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People v. Jones

June 18, 2001

THE PEOPLE OF THE STATE OF ILLINOIS, PLAINTIFF-APPELLEE,
v.
ISSAC JONES, DEFENDANT-APPELLANT.



Appeal from the Circuit Court of Cook County No. 94 CR 20388 The Honorable Mary Ellen Coghlan, Judge Presiding.

The opinion of the court was delivered by: Justice Cohen

Not Released For Publication

THE PEOPLE OF THE STATE OF ILLINOIS, PLAINTIFF-APPELLEE,
v.
ISSAC JONES, DEFENDANT-APPELLANT.

Appeal from the Circuit Court of Cook County No. 94 CR 20388 The Honorable Mary Ellen Coghlan, Judge Presiding.

The opinion of the court was delivered by: Justice Cohen

Defendant Issac Jones was indicted on two counts of first degree murder (720 ILCS5/9-1-A(1), (2) (West 1998)), and one count each of attempt (first degree murder) (720 ILCS 5/8-4 (West 1998)), aggravated battery with a firearm (720 ILCS 5/12-4.2-A(1) (West 1998)), aggravated discharge of a firearm (720 ILCS 5/24-1.2-A(2) (West 1998)) and aggravated battery (720 ILCS 5/12-4-B(8) (West 1998)). *fn1 In November 1997, defendant was tried before a jury for the first degree murder of Maxine Parker and attempt (first degree murder) of Larry Thompson. The first trial resulted in a hung jury. Defendant waived his right to a jury for his second trial. The second trial, a bench trial, took place in May 1999. The court found defendant guilty of first degree murder, attempt (first degree murder) and aggravated battery with a firearm and sentenced him to consecutive prison terms of 26 years for first degree murder and 6 years for attempt (first degree murder). Defendant now appeals his convictions, asserting that he was denied the effective assistance of counsel predicated on counsel's failure to call an exculpatory witness at the bench trial. Defendant also claims that the trial court committed reversible error in imposing consecutive sentences predicated on the attempt (first degree murder) count. We modify defendant's sentence to run concurrently and otherwise affirm the judgment of the trial court.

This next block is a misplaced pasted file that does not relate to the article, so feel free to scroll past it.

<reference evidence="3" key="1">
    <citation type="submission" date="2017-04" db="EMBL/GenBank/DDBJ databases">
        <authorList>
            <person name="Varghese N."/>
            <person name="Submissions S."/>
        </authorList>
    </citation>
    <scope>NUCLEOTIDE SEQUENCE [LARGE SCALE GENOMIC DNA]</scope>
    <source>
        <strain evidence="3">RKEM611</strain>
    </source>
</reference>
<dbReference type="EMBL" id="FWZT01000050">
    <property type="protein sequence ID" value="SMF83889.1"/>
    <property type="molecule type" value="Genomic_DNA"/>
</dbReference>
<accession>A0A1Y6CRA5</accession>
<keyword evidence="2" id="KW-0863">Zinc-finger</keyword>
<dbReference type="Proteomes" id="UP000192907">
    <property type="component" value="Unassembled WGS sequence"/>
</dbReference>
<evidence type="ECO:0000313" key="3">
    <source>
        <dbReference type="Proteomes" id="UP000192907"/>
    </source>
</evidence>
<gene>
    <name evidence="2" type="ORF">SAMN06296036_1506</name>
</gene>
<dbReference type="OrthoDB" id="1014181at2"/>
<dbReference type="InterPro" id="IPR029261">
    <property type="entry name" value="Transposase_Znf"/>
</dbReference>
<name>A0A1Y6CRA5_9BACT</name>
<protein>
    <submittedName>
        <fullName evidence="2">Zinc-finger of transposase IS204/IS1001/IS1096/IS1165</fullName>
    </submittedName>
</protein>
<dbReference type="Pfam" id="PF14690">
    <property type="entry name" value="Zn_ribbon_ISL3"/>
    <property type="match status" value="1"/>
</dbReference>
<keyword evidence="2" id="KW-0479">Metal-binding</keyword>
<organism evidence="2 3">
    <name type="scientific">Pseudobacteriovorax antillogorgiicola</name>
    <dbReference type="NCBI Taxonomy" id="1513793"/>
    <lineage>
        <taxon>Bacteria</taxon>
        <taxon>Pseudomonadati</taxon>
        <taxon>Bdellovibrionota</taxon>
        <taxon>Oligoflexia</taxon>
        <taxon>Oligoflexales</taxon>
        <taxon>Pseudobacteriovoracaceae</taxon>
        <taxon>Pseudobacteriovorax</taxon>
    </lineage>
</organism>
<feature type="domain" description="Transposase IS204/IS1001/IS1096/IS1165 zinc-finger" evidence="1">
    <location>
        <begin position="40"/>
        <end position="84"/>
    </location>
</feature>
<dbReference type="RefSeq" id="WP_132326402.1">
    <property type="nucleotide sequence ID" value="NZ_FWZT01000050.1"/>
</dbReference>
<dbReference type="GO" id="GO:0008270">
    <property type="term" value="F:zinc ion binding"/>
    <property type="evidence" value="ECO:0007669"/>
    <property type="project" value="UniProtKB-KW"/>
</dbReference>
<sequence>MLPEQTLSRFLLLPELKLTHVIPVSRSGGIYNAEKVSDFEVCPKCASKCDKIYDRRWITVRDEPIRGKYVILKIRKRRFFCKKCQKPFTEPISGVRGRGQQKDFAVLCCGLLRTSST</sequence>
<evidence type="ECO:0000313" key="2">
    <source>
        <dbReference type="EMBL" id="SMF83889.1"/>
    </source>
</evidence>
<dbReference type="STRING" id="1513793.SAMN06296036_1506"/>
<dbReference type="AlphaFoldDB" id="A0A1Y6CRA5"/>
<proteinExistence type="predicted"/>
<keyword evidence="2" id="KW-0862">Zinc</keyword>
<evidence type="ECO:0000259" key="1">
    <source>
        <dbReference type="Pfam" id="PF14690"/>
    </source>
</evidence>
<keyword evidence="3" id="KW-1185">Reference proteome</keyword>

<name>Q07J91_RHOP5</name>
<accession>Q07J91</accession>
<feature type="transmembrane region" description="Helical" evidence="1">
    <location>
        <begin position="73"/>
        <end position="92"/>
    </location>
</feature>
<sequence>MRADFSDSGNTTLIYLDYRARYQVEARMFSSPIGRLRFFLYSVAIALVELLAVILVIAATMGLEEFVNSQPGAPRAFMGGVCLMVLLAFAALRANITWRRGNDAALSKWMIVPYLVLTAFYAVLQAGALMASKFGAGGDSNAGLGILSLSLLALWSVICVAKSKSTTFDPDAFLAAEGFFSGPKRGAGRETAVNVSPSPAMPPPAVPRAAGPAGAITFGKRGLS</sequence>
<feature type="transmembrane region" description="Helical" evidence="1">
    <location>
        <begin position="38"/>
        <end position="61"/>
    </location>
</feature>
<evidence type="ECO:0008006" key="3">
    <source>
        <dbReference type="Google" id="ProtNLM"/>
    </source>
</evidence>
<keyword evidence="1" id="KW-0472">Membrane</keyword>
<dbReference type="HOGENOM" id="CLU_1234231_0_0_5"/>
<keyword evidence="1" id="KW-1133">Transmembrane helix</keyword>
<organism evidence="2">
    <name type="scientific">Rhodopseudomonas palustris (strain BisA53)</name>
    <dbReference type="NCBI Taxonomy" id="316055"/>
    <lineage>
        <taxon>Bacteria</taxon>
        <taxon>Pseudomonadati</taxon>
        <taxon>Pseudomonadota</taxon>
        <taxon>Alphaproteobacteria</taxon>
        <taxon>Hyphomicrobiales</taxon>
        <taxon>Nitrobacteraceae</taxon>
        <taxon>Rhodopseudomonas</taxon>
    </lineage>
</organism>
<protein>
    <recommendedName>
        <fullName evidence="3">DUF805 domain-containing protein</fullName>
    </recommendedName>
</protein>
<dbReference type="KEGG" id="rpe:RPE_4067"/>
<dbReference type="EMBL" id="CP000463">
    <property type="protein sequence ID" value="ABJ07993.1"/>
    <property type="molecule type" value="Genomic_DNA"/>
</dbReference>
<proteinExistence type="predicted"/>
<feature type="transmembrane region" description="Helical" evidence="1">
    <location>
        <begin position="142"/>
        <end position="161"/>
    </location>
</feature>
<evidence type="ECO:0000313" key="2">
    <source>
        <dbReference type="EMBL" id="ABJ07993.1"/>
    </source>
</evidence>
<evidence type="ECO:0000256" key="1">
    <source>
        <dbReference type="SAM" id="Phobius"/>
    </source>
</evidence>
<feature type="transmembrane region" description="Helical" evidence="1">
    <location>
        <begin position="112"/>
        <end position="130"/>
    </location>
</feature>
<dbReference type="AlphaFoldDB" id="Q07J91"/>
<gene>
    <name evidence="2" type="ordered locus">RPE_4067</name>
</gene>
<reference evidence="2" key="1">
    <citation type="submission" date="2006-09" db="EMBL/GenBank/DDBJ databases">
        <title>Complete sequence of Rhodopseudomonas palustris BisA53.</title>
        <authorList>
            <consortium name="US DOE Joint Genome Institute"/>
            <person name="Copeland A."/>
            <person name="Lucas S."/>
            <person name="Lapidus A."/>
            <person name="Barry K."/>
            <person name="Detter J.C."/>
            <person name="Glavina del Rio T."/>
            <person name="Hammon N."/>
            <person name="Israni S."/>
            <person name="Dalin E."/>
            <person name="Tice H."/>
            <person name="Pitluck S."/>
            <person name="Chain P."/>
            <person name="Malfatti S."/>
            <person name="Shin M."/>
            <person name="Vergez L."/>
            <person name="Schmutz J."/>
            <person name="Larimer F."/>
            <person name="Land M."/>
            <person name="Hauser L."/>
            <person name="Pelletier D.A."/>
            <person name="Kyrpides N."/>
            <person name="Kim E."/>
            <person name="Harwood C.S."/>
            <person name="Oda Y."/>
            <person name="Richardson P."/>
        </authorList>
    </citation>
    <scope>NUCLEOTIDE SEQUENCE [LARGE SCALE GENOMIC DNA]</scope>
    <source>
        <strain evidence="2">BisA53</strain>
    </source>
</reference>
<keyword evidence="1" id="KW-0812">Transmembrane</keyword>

The evidence introduced at defendant's second trial reveals that on July 18, 1994, Larry Thompson was driving his blue Chevrolet Cavalier to a grocery store with his girlfriend, Maxine Parker, and his sister, Nellie Thompson. Maxine was in the front passenger seat and Nellie was in the back seat. As Larry drove west on Madison, the traffic slowed and a gray Pontiac Trans Am pulled up behind him. The occupants of the Trans Am began yelling and cursing at Larry telling him to get out of the way. Larry responded by yelling and cursing in return. This exchange lasted approximately two to four minutes.

Larry then proceeded down Madison toward Kedzie making a right turn onto Kedzie. He pulled into the right lane to let the Trans Am pass. Instead of passing, the Trans Am pulled alongside Larry's car firing five or six shots. As Larry ducked, one of the bullets grazed his right cheek. After the shooting subsided, Larry glanced over and saw that Maxine was slumped over and had blood coming from her left temple. Larry immediately drove to Cook County Hospital.